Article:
Pentacam – The CSO Sirius Topographer and Scheimpflug Camera is a combined device consisting of placido’s disc and a slit illumination system with a Scheimpflug camera which rotates around the eye to give an automatic measurement of an over-all view of the anterior segment of the eye. It provides topographic data on elevation and curvature of the entire anterior and posterior corneal surface,as well as the thickness of the cornea and depth of anterior chamber of the eye ,its used before refractive surgeries and cases of kerataconus detection and monitoring, and glaucoma screening.
HOW DOES IT WORK?
Pentacam works by illuminating a thin layer within the eye through its slit illumination system. The cells in the eye are not entirely transparent and scatter in the slit light, in doing so they create a sectional image which is then photographed in side view by a camera. The Scheimpflug camera captures an image of the illuminated plane from the anterior surface of the cornea right up to the posterior surface of the crystalline lens. While swiveling around the eye, the slit-camera device generates a series of radially oriented images of the anterior eye chamber. In the subsequent analysis of the sectional images, tissue boundaries are detected and point clouds are assigned to the various tissue layers (anterior and posterior corneal surfaces, iris and crystalline lens).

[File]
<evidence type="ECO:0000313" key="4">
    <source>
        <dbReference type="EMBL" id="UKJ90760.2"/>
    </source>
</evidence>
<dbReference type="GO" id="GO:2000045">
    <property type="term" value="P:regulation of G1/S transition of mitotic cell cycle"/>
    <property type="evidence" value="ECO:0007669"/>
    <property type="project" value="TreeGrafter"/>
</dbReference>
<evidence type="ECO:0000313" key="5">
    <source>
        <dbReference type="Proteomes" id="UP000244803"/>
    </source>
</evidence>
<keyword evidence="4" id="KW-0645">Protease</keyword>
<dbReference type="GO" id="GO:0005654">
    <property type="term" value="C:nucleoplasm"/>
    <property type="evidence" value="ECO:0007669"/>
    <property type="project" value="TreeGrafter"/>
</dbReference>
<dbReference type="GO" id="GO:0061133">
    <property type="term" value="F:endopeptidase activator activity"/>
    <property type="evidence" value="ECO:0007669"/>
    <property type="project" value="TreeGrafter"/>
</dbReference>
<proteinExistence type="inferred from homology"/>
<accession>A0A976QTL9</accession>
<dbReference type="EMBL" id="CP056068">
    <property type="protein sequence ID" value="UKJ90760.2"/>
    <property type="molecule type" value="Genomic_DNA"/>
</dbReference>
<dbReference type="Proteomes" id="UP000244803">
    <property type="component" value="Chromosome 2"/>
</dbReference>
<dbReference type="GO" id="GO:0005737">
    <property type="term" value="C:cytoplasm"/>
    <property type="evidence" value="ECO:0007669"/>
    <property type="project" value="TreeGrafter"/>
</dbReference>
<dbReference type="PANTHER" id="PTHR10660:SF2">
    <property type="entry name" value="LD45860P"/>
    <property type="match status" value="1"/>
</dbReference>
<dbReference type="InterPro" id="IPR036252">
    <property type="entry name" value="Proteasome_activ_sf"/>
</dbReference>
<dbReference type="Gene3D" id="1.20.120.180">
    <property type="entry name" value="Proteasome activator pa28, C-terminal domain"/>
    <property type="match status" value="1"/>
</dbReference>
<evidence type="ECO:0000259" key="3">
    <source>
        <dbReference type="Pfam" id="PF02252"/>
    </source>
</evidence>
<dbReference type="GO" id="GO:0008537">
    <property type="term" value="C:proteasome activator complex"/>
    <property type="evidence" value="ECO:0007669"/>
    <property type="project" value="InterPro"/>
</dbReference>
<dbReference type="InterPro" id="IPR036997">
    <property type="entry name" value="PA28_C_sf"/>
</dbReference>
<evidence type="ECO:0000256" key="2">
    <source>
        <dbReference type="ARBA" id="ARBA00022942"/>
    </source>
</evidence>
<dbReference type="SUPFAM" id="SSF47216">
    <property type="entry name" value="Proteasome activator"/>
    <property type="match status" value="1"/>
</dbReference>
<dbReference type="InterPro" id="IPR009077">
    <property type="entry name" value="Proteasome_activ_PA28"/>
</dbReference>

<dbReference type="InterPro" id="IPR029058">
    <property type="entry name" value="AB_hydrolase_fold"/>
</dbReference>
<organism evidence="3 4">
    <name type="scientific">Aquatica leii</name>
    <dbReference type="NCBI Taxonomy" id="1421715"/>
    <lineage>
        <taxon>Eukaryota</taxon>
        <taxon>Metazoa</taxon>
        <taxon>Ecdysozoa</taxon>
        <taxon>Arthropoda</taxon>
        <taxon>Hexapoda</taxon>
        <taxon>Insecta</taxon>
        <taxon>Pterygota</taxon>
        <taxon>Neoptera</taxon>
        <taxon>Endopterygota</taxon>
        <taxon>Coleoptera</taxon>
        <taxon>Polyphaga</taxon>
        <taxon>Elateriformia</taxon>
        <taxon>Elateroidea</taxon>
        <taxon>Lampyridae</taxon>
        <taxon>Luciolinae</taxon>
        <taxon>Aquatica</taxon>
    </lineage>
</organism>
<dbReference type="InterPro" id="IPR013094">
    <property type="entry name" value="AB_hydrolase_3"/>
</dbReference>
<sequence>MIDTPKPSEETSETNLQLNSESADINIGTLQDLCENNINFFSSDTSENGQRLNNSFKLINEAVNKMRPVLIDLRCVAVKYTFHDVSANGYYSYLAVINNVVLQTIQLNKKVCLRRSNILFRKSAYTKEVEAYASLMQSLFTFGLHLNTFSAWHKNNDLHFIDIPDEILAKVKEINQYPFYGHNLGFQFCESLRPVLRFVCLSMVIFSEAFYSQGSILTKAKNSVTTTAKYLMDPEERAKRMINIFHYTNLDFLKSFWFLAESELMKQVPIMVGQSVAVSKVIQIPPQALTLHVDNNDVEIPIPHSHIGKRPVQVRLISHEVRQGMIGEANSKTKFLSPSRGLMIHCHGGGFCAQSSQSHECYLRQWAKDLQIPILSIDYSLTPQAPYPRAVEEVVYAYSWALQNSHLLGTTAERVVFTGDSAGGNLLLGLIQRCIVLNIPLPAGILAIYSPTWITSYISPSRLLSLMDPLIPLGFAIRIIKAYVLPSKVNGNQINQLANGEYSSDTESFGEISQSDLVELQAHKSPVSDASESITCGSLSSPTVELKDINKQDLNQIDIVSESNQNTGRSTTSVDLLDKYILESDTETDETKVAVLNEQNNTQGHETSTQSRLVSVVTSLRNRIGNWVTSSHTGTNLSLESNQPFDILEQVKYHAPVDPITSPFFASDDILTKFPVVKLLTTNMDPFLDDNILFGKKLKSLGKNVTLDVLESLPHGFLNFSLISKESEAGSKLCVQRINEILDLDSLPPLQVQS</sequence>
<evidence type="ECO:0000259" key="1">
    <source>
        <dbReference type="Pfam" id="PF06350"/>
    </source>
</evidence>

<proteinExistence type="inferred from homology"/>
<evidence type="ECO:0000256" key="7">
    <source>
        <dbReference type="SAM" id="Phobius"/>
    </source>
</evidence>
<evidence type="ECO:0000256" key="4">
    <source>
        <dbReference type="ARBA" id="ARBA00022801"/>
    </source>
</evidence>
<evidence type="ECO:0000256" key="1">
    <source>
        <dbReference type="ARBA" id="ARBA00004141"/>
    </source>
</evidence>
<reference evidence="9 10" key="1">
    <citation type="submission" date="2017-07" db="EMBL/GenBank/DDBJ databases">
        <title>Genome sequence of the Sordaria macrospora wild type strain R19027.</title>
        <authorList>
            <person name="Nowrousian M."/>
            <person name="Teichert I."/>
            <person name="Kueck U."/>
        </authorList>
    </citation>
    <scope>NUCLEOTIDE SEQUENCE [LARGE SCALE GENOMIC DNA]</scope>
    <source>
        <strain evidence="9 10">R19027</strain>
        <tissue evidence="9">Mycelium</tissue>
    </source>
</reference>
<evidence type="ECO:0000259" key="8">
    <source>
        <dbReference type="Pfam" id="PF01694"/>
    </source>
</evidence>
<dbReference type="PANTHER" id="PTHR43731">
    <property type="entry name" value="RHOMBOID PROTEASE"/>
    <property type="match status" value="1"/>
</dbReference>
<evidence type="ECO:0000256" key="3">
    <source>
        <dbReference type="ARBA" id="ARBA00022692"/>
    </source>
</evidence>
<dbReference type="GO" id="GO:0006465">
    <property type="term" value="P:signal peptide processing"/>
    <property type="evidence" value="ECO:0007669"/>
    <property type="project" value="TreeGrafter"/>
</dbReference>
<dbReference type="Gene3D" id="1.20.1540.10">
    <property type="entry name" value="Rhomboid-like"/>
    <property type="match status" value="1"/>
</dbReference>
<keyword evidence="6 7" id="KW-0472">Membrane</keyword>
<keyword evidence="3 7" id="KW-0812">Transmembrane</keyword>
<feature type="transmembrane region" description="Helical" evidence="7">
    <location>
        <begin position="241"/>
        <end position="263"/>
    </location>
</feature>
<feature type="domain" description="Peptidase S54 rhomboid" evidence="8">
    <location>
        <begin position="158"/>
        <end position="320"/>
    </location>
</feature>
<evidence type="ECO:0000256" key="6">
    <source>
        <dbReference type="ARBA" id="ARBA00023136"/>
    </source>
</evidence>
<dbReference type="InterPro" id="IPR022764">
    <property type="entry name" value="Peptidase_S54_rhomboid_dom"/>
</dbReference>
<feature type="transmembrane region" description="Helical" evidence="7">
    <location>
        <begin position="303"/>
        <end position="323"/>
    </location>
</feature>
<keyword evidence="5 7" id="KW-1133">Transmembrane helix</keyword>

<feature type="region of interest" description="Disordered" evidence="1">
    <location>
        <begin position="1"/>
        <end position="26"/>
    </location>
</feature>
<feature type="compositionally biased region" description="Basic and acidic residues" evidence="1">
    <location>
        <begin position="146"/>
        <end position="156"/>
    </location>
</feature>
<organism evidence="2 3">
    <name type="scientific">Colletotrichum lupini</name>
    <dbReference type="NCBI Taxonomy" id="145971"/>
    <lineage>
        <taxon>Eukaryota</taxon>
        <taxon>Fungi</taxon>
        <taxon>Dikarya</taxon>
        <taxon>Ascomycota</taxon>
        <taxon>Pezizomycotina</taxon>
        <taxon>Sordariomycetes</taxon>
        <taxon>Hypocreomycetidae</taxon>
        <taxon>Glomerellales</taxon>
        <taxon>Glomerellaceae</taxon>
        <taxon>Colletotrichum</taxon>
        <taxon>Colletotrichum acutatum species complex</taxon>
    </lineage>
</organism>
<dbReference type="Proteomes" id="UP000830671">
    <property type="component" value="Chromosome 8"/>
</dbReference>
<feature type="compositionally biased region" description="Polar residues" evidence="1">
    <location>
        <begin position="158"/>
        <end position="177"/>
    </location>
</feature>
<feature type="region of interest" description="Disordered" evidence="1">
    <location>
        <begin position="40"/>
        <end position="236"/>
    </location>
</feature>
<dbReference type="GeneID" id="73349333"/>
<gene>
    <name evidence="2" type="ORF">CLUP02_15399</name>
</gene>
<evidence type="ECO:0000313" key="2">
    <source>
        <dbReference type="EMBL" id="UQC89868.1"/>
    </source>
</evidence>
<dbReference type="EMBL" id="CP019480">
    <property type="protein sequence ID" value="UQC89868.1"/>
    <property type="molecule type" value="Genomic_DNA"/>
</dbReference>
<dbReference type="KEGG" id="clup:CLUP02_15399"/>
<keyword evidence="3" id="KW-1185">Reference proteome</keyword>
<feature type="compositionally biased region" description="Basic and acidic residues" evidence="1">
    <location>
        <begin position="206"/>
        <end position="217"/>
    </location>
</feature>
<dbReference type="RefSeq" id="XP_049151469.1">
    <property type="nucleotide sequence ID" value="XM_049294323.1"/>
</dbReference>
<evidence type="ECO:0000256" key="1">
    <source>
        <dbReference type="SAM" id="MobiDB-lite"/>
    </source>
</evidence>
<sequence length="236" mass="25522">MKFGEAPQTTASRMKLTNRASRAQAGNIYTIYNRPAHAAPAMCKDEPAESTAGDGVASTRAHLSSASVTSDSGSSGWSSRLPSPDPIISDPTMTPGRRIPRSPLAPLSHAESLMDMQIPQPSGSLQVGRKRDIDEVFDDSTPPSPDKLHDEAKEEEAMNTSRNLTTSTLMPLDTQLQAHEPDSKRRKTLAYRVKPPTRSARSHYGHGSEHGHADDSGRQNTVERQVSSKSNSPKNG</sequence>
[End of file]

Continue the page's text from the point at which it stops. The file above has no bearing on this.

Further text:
The sectional images are saved, corrected in relation to a common reference point and then put together to create a three-dimensional model of the entire anterior eye chamber. This makes it possible to generate reproducible tomographic images of the anterior eye chamber in any desired plane.
After correction for Scheimpflug distortion and light refraction, a tissue interfaces the exact location of image edge points in the eye by means of raytracing. Eye movements during image acquisition are captured by a second camera (pupil camera) and are also taken into account in the mathematical evaluation. This produces a set of three-dimensional measurement data which gives a precise geometric description of the anterior eye segment. This data in turn can be used to generate data on elevation, curvature, pachymetry, depth of the anterior eye chamber etc., in the well-known form of colour maps.